We are born into a bloodline and we have an ancestry – a very long succession of generations ending up in what we genetically are today, what constitutes our unique set of features, characteristics, our heredity. We call this blood-line family. We are led to believe, from a very young age, that we not only belong to this ancestry but that we should be proud of it, and this pride takes the form of an attachment to a particular race, country, culture, religion, language, set of customs, cuisine, dress code and so on and so forth, as limitless as our devotion to our pedigree.
As the main social unit in our world today, one would assume that the family would be experienced as a place where one feels safe, understood, heard and listened to, supported, nurtured and loved. Unfortunately, it is far from the truth and many of us can confirm that this is not the case and that the long list of child abuse, domestic violence, family feuds, jealousy between siblings and emotional upheaval is far too common.
I remember my mother falling out with one of her brothers when I was a child, as a result of which I never really knew my cousins, and fifty years later my mother and her brother are still not on speaking terms. Nobody actually remembers why they fell out! It seems funny but so many of us have stories like this one, proving how unsuitable to our evolution the family unit actually is. The family that we know today is more oppression than evolution.
My family was never enough for me. From a very young age my standards were high; I knew in my body what real love was, how it felt, and what I could see around me was not this true level of love, this pure all-encompassing grace and harmony that melts our heart and pulls us up towards a grander state of being. In fact, we long for unity. We crave for a simple, transparent, open and accepting way of being with each other that brings support as much as love, everyone bringing the angle and sensitivity that is unique to them. This is a definition of family that I like where we are family with everyone and equal to everyone as long as we live our sacredness.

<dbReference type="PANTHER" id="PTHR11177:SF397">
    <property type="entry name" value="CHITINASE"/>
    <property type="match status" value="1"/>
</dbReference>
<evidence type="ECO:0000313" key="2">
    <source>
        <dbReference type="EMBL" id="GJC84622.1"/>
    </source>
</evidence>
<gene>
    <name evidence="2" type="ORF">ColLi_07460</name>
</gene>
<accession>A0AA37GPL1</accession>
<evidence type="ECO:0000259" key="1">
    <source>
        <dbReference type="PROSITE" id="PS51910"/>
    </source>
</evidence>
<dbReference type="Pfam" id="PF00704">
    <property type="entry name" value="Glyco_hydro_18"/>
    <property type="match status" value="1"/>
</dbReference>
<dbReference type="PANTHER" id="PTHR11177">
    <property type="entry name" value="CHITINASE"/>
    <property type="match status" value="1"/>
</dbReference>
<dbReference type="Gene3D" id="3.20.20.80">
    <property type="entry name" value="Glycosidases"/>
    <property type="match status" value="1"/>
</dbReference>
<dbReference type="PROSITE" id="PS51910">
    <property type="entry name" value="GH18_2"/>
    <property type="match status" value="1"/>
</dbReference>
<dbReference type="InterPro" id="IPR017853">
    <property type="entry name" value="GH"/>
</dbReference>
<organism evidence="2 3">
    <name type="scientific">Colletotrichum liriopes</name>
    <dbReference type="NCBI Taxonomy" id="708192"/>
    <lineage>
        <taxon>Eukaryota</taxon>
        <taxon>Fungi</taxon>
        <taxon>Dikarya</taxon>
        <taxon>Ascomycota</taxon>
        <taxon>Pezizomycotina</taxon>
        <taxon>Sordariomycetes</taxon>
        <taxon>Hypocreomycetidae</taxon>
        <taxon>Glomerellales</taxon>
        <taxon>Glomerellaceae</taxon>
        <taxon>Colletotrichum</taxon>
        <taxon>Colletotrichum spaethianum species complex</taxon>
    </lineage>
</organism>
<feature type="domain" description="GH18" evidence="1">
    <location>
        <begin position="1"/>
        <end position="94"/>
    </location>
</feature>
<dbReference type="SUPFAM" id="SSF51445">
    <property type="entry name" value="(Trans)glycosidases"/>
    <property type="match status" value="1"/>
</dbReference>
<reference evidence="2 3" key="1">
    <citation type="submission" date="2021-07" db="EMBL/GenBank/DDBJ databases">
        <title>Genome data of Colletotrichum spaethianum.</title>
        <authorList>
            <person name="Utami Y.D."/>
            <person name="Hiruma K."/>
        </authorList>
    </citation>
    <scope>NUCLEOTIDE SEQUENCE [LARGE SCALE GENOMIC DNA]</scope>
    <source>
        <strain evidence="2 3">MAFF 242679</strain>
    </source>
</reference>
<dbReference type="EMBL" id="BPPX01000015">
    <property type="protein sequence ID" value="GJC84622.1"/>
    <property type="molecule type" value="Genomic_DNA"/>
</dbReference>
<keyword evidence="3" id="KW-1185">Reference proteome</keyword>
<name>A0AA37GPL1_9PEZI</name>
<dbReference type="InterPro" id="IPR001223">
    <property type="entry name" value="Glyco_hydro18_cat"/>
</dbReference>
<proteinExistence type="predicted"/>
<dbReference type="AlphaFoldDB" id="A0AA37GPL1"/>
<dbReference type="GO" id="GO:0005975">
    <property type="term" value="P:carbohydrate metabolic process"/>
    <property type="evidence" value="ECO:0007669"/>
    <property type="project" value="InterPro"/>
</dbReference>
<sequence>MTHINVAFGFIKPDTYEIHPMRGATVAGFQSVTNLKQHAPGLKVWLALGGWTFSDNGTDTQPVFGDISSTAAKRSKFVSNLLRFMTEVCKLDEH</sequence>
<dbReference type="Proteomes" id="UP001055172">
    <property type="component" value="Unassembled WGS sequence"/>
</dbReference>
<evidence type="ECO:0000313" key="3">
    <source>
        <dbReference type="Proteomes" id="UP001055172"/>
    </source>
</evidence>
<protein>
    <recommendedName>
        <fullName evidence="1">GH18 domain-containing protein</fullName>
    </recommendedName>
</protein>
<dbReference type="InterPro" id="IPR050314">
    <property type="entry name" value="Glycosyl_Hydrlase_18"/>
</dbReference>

We gradually realise that our blood-line family is not it and that individuality does not work and has never worked. We come to understand that we are all interconnected, which means that how we behave in our corner of the planet affects someone else somewhere else and actually affects our planet Earth too.
The interconnectedness of life becomes obvious and unavoidable because we are all sons of God in total equality which makes us brothers, a family of brothers, a humanity united by love.